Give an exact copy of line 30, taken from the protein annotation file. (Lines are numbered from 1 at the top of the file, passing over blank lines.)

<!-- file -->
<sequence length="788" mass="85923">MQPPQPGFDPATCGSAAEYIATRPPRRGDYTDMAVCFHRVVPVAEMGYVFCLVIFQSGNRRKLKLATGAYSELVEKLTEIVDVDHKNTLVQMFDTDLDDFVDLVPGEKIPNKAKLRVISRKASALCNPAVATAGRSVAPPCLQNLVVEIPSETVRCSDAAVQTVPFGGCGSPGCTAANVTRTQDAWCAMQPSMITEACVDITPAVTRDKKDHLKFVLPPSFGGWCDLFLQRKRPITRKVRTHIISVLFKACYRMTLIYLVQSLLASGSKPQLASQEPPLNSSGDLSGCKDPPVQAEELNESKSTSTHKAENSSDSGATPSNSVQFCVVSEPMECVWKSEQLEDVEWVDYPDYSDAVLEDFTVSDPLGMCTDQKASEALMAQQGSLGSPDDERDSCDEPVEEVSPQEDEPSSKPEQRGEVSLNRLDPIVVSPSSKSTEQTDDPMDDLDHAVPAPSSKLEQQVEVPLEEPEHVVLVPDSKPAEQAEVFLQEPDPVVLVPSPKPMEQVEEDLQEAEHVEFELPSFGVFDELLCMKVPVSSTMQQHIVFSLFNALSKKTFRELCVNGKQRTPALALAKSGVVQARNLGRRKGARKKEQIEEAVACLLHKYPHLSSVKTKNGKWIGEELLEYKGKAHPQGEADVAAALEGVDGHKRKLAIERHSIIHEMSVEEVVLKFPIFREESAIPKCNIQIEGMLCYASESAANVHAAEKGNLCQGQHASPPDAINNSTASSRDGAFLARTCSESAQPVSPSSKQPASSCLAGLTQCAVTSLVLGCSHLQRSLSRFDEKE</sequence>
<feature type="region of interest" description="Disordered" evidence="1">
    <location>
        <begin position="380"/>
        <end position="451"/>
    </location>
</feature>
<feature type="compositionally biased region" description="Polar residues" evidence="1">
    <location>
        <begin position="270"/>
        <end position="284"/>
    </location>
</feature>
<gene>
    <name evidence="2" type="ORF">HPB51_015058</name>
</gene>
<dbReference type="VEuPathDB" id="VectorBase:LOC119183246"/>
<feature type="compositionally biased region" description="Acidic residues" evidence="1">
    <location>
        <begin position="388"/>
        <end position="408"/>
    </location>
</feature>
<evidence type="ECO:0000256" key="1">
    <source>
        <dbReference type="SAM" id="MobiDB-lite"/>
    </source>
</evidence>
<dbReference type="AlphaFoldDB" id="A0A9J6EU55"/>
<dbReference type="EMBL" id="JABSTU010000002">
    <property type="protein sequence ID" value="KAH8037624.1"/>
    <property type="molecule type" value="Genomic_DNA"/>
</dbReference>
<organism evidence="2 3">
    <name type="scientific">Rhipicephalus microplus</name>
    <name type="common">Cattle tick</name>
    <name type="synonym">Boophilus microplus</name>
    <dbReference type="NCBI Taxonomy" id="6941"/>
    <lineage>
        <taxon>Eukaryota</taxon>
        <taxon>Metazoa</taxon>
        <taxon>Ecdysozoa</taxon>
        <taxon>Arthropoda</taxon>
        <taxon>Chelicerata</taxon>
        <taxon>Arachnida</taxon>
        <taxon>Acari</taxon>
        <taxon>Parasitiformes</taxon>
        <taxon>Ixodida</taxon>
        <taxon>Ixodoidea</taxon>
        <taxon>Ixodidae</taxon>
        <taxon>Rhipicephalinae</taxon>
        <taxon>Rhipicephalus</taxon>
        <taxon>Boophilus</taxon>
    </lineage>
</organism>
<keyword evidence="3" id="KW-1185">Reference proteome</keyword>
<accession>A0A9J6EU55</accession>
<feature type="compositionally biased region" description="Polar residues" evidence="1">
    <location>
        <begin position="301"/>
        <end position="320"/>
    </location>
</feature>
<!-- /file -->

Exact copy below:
<dbReference type="EMBL" id="JABSTU010000002">